Kyle Larson – finished 12th: “I’m not really sure yet. But it was just vibrating really bad and it lost a lot of speed. So, something happened. But what really killed our race was the No. 43 (Bubba Wallace) spinning on purpose. They put us a lap down. I think we were up to fourth at that point. It really killed us and a few others. You hate to see that and be affected by it, but it is what it is. There’s nothing you can do about it now. We’ll try and go to Phoenix and get a win. I don’t really know who is in front of us. I feel like we had a good shot to win up until the No. 43 spun in front of us.

(Can you put a positive spin on this weekend that give you a positive outlook heading to Phoenix?) Well, I felt like once the traction compound came in today, I was really fast; probably the best on top, for sure. Next week they’re going to be doing it at Phoenix as well. I hope that opens up some lanes for me. I feel like there’s nobody better at finding different lanes and things like that to find speed. So, hopefully it lends to benefit us because we need to get a win. We can do it. I’ve been close to winning there before. So, we’ve just got to work hard.”

Austin Dillon – finished 13th: We put up a good fight tonight in the No. 3 RigUp Chevrolet at Texas Motor Speedway. We came up from the back three times, which is a testament to the amount of speed we had in these Richard Childress Racing Chevrolets. I think we could have ended up with a top-10 finish if a few more things would have just went our way. We’re working hard to make our cars respond better in traffic, and we’re learning a lot as a team. We’ll be in a strong position for 2020. I want to thank RigUp for their support this weekend.”

Daniel Hemric – finished 16th: Everyone on this No. 8 Cat Dozers Chevrolet team fought all day and never gave up. We were just way too tight to start the race, then we had a piece of debris wrap around the splitter and cover the right-side air duct, which really hurt the handling. I hate we lost that whole run to adjust on the car and make it better, because when we did get a chance to work on it and wave around, we were sitting in a position to have a good day. I feel like we just needed one more caution to be on equal tires with everyone ahead of us and fighting on the lead lap, it just didn’t work out. I’m proud of everyone on this No. 8 Cat Dozers Chevrolet Camaro ZL1 team. We love to fight another day and we’ll go on to Phoenix to do just that.”

Denny Hamlin – finished 28th: (What happened in your incident?) Just got up in (the traction compound) before it was really broke in. Just lost control. That’s all there is to it. Proud of the whole FedEx team for putting their best effort forward so we could be there at the end. Did the best we could and we’ll go to Phoenix and try to win.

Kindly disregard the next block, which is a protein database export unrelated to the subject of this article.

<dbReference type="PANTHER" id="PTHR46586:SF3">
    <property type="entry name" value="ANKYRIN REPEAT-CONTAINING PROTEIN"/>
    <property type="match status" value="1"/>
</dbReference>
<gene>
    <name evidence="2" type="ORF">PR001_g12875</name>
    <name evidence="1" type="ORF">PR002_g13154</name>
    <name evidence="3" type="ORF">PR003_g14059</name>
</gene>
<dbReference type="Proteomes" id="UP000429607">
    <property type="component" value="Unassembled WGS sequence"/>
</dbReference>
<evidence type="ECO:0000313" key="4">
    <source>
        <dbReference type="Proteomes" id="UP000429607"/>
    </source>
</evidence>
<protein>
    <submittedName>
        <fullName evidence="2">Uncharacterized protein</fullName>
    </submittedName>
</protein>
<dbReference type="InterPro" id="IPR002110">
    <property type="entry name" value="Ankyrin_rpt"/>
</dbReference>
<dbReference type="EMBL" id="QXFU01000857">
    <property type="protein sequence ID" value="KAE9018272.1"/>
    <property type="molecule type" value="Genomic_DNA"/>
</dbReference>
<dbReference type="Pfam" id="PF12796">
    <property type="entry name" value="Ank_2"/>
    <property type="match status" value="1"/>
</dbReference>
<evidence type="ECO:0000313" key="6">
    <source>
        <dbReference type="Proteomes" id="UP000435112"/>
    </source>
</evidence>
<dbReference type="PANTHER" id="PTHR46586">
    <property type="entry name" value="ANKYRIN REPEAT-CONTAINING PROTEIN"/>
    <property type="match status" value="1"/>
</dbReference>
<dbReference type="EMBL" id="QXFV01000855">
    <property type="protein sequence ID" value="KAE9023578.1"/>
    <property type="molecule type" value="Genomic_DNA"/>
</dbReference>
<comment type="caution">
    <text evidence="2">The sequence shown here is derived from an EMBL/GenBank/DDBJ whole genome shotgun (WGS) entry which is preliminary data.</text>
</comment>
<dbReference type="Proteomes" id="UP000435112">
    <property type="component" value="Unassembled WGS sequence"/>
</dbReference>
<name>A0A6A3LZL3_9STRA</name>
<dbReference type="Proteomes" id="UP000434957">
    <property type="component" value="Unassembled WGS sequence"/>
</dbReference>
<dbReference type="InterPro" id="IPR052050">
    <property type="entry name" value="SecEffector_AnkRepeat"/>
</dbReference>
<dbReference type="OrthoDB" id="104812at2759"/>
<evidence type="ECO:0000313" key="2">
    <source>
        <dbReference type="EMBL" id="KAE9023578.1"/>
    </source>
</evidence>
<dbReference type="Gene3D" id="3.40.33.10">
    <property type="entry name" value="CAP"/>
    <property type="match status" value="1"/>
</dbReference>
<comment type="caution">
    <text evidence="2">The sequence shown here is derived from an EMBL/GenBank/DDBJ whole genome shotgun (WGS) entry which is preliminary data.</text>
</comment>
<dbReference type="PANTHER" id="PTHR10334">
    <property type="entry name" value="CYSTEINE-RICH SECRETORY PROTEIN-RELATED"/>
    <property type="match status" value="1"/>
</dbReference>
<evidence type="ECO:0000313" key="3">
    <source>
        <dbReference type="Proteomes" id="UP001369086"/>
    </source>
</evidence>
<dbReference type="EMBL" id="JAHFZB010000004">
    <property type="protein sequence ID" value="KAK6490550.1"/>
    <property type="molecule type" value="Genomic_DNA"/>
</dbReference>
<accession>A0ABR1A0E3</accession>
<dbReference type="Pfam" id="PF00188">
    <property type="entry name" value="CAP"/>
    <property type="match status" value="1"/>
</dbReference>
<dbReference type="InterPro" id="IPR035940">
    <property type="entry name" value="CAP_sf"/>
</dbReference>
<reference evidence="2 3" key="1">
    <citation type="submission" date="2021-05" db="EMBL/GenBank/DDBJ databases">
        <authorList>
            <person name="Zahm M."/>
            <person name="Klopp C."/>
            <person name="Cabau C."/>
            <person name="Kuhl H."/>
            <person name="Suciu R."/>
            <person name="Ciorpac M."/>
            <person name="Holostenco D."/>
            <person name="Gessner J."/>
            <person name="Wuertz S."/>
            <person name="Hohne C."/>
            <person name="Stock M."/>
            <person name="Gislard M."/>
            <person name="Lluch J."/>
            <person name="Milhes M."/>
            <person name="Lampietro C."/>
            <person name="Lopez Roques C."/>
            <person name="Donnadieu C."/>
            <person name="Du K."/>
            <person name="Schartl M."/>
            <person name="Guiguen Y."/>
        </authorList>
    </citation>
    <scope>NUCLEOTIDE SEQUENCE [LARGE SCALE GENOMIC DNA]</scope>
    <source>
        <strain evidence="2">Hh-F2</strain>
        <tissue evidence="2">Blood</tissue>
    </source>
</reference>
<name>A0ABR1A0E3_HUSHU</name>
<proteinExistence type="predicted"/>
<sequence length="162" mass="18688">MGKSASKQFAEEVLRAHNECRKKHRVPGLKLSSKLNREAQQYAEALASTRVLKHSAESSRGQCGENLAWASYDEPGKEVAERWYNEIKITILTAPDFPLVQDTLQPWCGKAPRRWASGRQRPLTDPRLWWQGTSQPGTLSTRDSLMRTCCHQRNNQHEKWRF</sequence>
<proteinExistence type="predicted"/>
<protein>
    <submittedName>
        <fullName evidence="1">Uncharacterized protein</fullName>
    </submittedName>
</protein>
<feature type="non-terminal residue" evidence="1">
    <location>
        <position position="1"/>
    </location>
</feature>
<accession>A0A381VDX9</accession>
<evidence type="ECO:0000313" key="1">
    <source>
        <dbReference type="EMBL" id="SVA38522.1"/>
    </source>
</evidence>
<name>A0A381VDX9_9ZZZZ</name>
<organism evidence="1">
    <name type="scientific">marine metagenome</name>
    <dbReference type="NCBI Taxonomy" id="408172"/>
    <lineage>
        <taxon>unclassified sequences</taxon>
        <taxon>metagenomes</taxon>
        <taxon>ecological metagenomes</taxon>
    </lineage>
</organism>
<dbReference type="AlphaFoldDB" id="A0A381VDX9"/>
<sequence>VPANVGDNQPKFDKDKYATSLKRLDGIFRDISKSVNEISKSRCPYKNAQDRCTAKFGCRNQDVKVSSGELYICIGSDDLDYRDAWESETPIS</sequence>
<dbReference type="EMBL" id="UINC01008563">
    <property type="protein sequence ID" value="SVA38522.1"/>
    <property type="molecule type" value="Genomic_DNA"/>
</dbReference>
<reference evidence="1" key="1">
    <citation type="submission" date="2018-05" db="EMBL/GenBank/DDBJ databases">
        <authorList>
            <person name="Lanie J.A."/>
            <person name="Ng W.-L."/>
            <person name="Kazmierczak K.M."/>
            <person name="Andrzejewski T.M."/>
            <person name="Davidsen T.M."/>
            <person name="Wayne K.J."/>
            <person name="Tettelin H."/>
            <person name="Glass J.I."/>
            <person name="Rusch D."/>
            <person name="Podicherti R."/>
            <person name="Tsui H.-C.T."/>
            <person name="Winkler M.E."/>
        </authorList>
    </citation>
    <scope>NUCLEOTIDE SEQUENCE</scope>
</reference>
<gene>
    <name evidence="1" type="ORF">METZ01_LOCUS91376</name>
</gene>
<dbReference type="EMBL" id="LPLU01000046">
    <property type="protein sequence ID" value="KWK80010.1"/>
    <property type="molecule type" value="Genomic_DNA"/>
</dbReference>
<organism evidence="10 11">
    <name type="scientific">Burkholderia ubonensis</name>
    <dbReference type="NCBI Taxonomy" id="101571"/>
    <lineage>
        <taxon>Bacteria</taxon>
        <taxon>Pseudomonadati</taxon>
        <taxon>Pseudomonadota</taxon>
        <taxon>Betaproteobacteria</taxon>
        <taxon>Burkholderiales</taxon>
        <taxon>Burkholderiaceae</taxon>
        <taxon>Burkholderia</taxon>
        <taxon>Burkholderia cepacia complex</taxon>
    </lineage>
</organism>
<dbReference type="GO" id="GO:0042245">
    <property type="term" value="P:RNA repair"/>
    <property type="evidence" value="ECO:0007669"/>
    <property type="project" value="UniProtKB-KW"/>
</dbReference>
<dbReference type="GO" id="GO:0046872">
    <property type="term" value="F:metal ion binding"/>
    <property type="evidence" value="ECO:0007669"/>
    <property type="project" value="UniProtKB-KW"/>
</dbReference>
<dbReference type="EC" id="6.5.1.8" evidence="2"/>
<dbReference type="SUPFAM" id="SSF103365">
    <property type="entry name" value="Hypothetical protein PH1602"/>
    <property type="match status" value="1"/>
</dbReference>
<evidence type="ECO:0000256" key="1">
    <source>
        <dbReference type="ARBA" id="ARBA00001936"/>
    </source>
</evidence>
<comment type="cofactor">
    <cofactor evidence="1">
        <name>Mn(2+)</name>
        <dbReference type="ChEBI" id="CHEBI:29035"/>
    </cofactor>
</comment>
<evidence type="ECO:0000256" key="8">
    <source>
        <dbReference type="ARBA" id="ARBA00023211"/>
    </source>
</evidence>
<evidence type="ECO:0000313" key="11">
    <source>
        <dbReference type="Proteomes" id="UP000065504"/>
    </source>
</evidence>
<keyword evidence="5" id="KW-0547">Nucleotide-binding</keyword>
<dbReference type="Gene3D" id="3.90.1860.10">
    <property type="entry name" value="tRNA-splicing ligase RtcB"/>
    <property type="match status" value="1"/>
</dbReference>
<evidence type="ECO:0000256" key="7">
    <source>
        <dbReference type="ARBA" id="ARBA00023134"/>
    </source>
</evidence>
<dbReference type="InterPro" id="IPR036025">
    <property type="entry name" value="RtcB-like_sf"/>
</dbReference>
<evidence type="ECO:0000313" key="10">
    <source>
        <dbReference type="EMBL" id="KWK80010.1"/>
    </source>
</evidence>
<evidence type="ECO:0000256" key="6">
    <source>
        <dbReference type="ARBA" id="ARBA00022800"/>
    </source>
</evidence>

(How confident are you going to Phoenix to win and to transfer to Miami?) The car and the effort will be there, that’s for sure. There’s no doubt in my mind that we can go there and win. In these circumstances, I like the challenge. We’re going to go out there and give it our best shot and put our best foot forward and see if we can’t get a win next week.”

Chase Elliott – finished 32nd: (What happened in your crash?) I made a mistake, got loose and crashed. I really hate that happened. Obviously, it’s not good and not what you’re looking for. It’s just my mistake and there’s really no excuse for it. It’s just all eyes on Phoenix.

(Has anyone had a crazier playoff run than you with all the highs and lows?) I’m not sure. Obviously, today was very self-inflicted. I made a mistake that there’s really no excuse for and that’s what you get. You make mistakes, you put yourself in a bad position and that was all on me today. I hate that it happened, but it did and we’ll just go onto Phoenix and try to get a win out there.

(You’re in a must-win situation at Phoenix. How do you feel about your chances?) I feel a lot better about it than I did today. So, I look forward to getting out there.”

Brad Keselowski – finished 39th: “(What happened in the accident with Ricky Stenhouse Jr.?) I just busted my butt. I feel terrible for Ricky, he didn’t deserve to get caught up in it. I was just real loose and trying to make something happen. When you are getting passed by other cars you kind of lose your confidence and you try something and I knew better. My butt told me I would wreck if I do that. I was getting passed and swung for the fence and I hit it. It just sucks. I am kind of embarrassed to do that. I was just trying to make something happen for my team and swung too hard.”

Ricky Stenhouse Jr. – finished 40th: We got our car better there and we were running top five but with the flip-flop of track position we made an adjustment and I got running 1 and 2 really good and passed some really good cars. Then we got around to Brad (Keselowski) there in (Turns) 1 and 2 and he got loose underneath me and almost crashed us down there. We lost a lot of track position. Then going into Turn 3 there I was running the top and saw him getting loose. When I checked up my car got loose as well. I was just trying to avoid him and it got mine sideways. It is a bummer of a weekend. Our Fastenal Mustang was really fast and I was having fun until then.”